Faithful readers, you may remember our trip to Antarctica. An amazing experience.
Our first view of Antarctica (above) was from the deck of our ship and took our breath away.
Our first view of the Arctic circle was from the airport and produced a rather different reaction.
The mental picture I had created for the Arctic Cirle was nothing like this. Even the sight of our cruiseship in the middle of the bay did nothing to alleviate the shock of what lay before us. It’s sleek and stylish lines had been dulled by the scenery.
But an hour later, with a welcoming glass of champagne in our hands, things were beginning to look up.
The Fabulosity meter which just a little earlier, was refusing to step off the plane was now singing along contentedly, as we sidled up to the bar ………………..
………………….Took a look at the restaurants…………………….
………………….and settled into our cabin……………..
We were feeling so much better as we explored the decks, hoping for a look at the helicopters and the submarine. But all we could find was this …………..
A helicopter pad, but no helicopter. Somewhere in the back of my mind a tiny alarm bell was ringing gently. Why would that be?
As we wandered round, meeting some of our fellow guests there was a rising murmur of discontent.
Everyone was asking the same questions. Where was the helicopter? Where was the submarine? Finally I approached one of the Expedition crew. He was Australian. Perhaps not the best person to ask, but I spoke slowly and clearly. I explained that I was really excited about taking the submarine and helicopter trips and where could I sign up for them. He leaned on his surf board (not really), gave me his most reassuring smile, all tanned skin, white teeth like a shark and blond hair like a bimbo and answered
“We will be talking to everyone about that at 6pm this evening”
I was not reassured.
An Australian being both tactful and discreet at the same time. Who knew they were capable of either? But at the same time – it was definitely time to worry.
By the time 6pm came, the nabobs were nattering restlessly. We were asked to assemble in the theatre.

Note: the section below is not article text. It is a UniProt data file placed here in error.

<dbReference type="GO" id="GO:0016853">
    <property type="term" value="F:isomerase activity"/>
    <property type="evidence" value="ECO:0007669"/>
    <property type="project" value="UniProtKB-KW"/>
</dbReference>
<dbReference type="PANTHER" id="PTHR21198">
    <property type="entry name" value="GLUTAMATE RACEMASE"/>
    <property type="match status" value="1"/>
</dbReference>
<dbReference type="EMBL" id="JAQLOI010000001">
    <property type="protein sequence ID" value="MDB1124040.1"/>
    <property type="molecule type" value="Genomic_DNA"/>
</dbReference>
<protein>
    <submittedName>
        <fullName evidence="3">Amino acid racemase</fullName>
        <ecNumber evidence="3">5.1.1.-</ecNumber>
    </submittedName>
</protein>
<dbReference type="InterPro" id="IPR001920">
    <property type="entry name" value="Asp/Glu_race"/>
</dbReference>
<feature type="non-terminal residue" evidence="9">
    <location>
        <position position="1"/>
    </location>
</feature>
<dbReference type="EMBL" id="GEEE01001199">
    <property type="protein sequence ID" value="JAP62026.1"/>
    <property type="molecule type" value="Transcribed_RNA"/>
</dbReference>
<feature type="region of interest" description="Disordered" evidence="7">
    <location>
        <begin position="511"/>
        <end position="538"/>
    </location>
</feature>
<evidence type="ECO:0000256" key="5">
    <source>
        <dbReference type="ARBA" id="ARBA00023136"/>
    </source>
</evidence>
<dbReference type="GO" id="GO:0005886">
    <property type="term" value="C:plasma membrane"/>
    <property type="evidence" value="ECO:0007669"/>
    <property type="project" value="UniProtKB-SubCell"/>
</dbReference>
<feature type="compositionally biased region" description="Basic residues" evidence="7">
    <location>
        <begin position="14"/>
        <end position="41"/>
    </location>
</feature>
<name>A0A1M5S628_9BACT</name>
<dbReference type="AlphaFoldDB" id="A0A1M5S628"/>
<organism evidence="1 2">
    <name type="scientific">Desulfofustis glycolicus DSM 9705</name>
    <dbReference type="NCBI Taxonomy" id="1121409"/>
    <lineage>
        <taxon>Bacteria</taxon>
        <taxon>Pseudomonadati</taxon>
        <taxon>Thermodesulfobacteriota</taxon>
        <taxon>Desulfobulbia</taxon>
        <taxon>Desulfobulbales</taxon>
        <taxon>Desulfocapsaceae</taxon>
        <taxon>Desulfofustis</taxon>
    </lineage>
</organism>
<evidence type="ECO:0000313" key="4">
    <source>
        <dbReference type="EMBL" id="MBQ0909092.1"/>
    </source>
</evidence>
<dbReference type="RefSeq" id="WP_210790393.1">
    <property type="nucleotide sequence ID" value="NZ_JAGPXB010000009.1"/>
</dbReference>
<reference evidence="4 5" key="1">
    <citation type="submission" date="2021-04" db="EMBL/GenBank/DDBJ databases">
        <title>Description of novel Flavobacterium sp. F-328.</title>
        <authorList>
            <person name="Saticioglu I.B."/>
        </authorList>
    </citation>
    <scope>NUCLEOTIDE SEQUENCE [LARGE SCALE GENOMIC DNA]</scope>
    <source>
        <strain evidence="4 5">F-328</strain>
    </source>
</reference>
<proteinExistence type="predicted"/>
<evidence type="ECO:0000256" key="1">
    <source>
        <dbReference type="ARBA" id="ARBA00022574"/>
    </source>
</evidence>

A spectacular setting. Huge leather armchairs that swivelled. Drink holders in the armrests and foot rests that adjusted at the press of a button. All designed to lull us into a false sense of security.
At 6pm on the dot a rather distinguished looking gentleman took to centre stage. He wore a blue striped shirt with a white collar, khaki pants and a winning smile. He opened his mouth and the truth came tumbling out all dressed up with a lot of charm and a bloody Australian accent. Damn, we are surrounded by them.
He explained that there were rules and laws that had to be followed for the preservation of the pristine wilderness that was the Arctic Circle. We had already seen the pristine wilderness and it looked more like a slag heap on a long deserted coal mine. The laws, he continued, specifically precluded the use of helicopters. submarines and drones. He threw drones into the mix in a clear effort to misdirect. It didn’t work. No one cared one whit about drones. We cared about submarines and helicopters. He couldn’t understand how we had all failed to receive the email sent out weeks ago explaining all this. There was a collective moan from the audience. So then he resorted to the only possible excuse, that well used 21st century get out of jail free card
“It must have been a computer glitch”
The crowd leapt to its feet in anger, or would have if we weren’t all well past the age of leaping anywhere. It took us minutes to heave ourselves out of those comfortable chairs, and voice our complaints. But our meaning was clear.